Tweet: Definitive comedy whodunit. An isolated guesthouse hosts eight suspects/victims with a twist in the tail of the world’s longest running play.
Synopsis: Two newly-weds open their isolated manor house to paying guests on the night of a terrible blizzard. Following news of a murderer on the loose, a policeman is sent to interview the guests in order to discover more about an historical child abuse case which he believes is the motive for the murderer. When one of the guests is killed, Detective-Sergeant Trotter must uncover the murderer before the next victim is claimed. Each of the eight characters has a suspicious history and most elicit suspicious behaviour. And the case unravels...
- The final reveal of who the murderer is has caused audiences to gasp for over sixty years.
Why See It: It’s the world’s longest running play and, at the request of Agatha Christie, cannot be produced in any other medium until the run in the west end has finished. It is an institution and a classic whodunit where the ending is truly a surprise and a long held secret between those who have seen it. If you’re a fan of a good melodramatic crime caper, you cannot afford to miss it. Having changed little since it opened, it is a strong link to this country’s cultural past and is a popular attraction for tourists. Even with the darker elements of its subject matter, it’s fun to spend the interval making your guesses and seeing who among you is the super sleuth.
Caveat: Having been running for so long, there are elements which are now a little outdated and the pace of the build-up can seem a little slow to a younger, modern audience. The production does seem to survive on its record-breaking run (nearly 25,000 consecutive performances) and the current cast don’t exude much fresh energy to the show. There has recently been a tour announced and licencing for other venues around the world to produceThe Mousetrap, which suggests that the West End run may have an end in sight. The play is almost entirely focused on deducing who the murderer is and doesn’t afford much in character depth or clever dialogue beyond this and as such, it is of little interest to people who have already seen it or who have separately found out who did the crime.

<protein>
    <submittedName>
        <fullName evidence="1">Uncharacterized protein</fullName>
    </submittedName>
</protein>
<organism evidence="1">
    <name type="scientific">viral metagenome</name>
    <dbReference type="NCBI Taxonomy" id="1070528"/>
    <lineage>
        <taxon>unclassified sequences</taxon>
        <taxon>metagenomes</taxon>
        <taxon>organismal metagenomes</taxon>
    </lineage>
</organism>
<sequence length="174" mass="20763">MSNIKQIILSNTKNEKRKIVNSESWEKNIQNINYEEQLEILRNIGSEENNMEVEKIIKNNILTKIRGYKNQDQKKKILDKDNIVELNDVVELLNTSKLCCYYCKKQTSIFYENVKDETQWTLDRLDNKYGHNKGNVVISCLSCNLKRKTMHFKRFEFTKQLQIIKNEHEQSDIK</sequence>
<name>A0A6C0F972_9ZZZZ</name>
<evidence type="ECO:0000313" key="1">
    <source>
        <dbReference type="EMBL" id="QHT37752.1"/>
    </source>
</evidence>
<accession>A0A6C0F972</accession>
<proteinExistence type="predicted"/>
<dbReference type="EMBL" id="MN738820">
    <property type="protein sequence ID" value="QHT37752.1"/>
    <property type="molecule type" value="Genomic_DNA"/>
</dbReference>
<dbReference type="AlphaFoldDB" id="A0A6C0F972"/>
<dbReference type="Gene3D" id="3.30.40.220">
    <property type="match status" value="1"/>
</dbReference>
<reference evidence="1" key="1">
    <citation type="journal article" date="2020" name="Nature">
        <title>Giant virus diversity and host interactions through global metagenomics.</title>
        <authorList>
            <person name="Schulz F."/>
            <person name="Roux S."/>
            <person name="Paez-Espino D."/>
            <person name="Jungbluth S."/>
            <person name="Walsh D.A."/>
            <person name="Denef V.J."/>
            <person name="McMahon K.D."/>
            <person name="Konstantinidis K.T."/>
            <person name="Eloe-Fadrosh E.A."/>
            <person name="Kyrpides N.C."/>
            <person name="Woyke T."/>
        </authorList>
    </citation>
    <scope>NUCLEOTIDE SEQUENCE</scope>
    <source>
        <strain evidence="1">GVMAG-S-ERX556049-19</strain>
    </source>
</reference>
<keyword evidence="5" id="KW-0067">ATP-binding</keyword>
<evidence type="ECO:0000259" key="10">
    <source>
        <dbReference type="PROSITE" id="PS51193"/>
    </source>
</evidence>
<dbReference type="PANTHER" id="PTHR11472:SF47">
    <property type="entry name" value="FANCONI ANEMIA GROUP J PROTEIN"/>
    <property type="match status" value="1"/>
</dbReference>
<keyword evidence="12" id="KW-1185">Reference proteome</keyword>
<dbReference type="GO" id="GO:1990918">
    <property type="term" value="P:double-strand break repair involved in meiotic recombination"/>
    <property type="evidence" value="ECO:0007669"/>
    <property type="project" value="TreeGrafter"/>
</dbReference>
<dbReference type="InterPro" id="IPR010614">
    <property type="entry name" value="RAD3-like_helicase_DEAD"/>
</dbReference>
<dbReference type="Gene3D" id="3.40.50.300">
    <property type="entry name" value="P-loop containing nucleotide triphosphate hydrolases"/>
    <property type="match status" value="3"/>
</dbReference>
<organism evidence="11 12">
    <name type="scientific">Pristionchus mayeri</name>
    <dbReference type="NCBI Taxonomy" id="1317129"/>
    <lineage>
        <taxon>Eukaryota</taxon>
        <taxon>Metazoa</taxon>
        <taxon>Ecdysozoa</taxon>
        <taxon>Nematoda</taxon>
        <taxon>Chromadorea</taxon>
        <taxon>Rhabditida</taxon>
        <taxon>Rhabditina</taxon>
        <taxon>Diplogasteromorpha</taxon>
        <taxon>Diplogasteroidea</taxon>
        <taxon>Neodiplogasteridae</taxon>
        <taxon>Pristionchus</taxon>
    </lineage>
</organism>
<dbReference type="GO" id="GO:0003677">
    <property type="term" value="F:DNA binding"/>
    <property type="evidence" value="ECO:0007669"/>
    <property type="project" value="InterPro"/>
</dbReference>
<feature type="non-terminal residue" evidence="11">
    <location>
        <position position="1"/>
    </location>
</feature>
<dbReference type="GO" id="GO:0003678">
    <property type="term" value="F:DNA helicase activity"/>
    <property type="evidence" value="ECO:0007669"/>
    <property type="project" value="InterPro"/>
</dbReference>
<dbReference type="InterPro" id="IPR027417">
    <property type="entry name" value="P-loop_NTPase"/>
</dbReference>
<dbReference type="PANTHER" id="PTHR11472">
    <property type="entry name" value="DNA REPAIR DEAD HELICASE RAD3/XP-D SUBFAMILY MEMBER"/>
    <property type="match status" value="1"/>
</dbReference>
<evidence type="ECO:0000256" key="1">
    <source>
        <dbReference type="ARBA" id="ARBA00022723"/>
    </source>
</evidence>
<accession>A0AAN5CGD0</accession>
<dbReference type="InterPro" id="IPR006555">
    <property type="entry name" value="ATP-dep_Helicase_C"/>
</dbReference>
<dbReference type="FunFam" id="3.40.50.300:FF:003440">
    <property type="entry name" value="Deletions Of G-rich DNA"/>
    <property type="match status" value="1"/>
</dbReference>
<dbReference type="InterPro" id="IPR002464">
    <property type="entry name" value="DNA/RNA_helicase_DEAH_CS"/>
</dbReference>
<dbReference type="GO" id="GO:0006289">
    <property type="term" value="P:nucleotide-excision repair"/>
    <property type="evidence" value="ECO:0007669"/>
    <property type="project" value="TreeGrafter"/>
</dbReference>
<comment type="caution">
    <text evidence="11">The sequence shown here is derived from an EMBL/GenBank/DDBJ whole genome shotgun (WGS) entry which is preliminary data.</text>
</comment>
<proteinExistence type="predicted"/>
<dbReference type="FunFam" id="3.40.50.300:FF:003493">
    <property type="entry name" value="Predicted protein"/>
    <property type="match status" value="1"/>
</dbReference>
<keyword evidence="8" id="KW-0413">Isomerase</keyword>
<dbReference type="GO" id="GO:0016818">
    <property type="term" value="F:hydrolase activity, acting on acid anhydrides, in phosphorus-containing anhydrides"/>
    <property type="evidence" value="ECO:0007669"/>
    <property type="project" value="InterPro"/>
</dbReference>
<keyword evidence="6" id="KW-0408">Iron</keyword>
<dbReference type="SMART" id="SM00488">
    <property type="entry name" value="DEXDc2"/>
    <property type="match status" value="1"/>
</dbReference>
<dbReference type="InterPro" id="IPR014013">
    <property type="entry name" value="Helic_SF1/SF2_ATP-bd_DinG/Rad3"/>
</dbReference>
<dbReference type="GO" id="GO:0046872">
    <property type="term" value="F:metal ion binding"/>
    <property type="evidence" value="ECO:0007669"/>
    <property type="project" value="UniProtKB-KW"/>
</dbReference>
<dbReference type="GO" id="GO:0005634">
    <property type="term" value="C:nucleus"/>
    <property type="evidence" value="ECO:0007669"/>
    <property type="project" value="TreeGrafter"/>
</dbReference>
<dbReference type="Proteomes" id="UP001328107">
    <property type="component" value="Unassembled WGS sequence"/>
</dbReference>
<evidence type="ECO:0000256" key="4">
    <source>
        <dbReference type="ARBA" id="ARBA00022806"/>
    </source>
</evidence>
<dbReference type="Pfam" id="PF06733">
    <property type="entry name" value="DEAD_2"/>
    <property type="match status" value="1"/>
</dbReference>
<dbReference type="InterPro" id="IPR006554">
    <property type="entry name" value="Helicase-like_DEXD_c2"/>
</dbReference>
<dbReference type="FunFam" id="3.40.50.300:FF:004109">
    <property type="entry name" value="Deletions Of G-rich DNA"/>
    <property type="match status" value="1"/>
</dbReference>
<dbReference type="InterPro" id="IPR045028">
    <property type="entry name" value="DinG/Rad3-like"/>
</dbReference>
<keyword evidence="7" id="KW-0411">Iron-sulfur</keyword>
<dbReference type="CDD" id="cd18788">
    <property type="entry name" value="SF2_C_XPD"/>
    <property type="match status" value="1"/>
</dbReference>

- It’s the world’s longest running play, in its 60th year with some 24,700 consecutive performances under its belt. It holds the Guinness World Record.
- The child abuse case in the play was based on the real-life case of Dennis O’Neill, who died at the hands of his foster carers in 1945. Agatha Christie wrote a radio play “Three Blind Mice”, loosely based on these events, which later developed into The Mousetrap. In real life, the foster care system was overhauled with the aim of preventing such cruelty in future.
- The original cast included Richard Attenborough as Trotter and his wife Sheila Sim as Mollie. Since the Nottingham premiere, the voice of Deryck Guyler has been and is still used for the radio news bulletins and the mantelpiece clock remains as the only original prop.
Agatha Christie’s The Mousetrap is nothing less than a West End institution. From the master of the whodunit; Mousetrap is with good reason Christie’s most iconic work. The only way to truly enjoy this legendary story is as a member of the audience, watching first hand a masterfully crafted piece of work that has you guessing right to the end. The longest running theatre production ever the Mousetrap is now well beyond its 25,000th performance, over 60 years old, and still going as strong as ever. During this phenomenal run there have been no fewer than 403 actors and actresses appearing in the play, 124 miles of shirts have been ironed and over 426 tons of ice cream sold. Some cast members are in the Guinness Book of Records, David Raven as the 'Most Durable Actor' for 4575 performances as Major Metcalf, and the late Nancy Seabrooke for a record breaking 15 years as an understudy. But it is the play and the author that are the real stars of this record breaking production. As much a feature of London as the Changing of the Guard and the London Dungeon, it is a must for tourists and locals alike, just to be a part of this unique piece of theatre history.
St Martins TheatreWest Street
London Greater London United Kingdom WC2H 0DP
Monday to Saturday 7.30pm, Tuesday at 3pm and Saturday at 4pm
Duration: 2 hours 15 minutes
Jan Waters © Agatha Christie's The Mousetrap
Marcel Bruneau and Georgina Sutcliffe © Agatha Christie's The Mousetrap at St Martin's Theatre
Barry Aird © Agatha Christie's The Mousetrap